Truck drivers, legendarily, give reliable recommendations about restaurants. Librarians, famously, offer great advice about books. And even a decade ago, when Barbara Kingsolver was still largely unknown, librarians were excited about The Bean Trees, her first novel.
Ten years have only expanded the fan club for the Kentucky-born, Arizona-based Kingsolver: The Bean Trees can now rightfully be called a ”classic,” taught (to lucky students) in high schools, translated into Japanese, discussed in book groups, held dear by readers who love the heroine, Kentucky-raised, Arizona-based Taylor Greer, as one of the most memorable, strongest-minded, least predictable women in modern literature. Taylor is blessed with a great, similarly uninhibited Mama, who encourages her girl in all things (”no matter what I did, whatever I came home with, she acted like it was the moon I had just hung up in the sky and plugged in all the stars”), including getting the heck out of Kentucky, if that’s what it takes to make a life. While on the road, a stranger ”hands” Taylor a baby to keep, an Indian child she names Turtle. Touching down in Tucson, Ariz., Taylor and Turtle patch lives for themselves, finding richness, friends, and a form of family in the most hardscrabble of spots.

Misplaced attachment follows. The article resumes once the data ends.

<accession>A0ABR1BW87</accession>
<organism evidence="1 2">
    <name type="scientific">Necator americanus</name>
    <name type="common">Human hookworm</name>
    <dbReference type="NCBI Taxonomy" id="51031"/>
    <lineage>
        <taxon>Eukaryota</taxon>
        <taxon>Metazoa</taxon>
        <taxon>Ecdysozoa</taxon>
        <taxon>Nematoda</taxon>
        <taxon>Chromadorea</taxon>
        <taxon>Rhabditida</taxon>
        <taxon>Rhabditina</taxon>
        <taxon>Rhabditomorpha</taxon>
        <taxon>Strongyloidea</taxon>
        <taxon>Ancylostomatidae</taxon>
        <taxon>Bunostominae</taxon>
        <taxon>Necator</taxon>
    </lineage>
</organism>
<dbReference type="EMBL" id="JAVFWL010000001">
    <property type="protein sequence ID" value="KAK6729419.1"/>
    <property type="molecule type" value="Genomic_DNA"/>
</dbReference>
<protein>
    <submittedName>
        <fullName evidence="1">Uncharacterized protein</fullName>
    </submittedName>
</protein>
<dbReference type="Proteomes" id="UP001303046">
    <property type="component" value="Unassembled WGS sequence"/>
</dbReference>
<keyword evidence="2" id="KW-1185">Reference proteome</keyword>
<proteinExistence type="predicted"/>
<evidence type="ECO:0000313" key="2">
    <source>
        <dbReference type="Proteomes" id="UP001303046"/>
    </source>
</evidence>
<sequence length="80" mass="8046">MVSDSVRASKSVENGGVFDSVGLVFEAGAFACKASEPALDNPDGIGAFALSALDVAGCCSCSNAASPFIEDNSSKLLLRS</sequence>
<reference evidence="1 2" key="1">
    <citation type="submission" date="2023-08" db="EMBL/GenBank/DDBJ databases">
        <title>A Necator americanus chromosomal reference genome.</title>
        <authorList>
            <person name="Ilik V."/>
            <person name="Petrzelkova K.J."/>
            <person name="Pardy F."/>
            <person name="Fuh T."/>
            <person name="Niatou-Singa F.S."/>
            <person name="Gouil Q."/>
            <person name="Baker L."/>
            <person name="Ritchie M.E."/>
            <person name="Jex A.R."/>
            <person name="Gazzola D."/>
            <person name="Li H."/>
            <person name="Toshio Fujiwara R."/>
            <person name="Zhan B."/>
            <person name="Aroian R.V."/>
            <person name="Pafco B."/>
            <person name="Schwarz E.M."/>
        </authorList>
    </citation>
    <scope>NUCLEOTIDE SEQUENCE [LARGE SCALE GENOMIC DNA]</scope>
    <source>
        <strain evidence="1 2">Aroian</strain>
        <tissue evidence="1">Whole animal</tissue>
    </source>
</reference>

In the decade since The Bean Trees was first published, Kingsolver has expanded on her vision of motherhood, human connection, social justice, and the brilliant Arizona sky in Pigs in Heaven and the exquisite Animal Dreams. But by now we had come to expect — to rely — on the author’s understanding of the delicate balance involved in being a parent to a child, mate to a man, friend to a friend. Rereading The Bean Trees, now out in a pretty 10th-anniversary hardcover edition, is a chance to feel that jolt of discovery once more, the thrill that got all those librarians talking in the first place.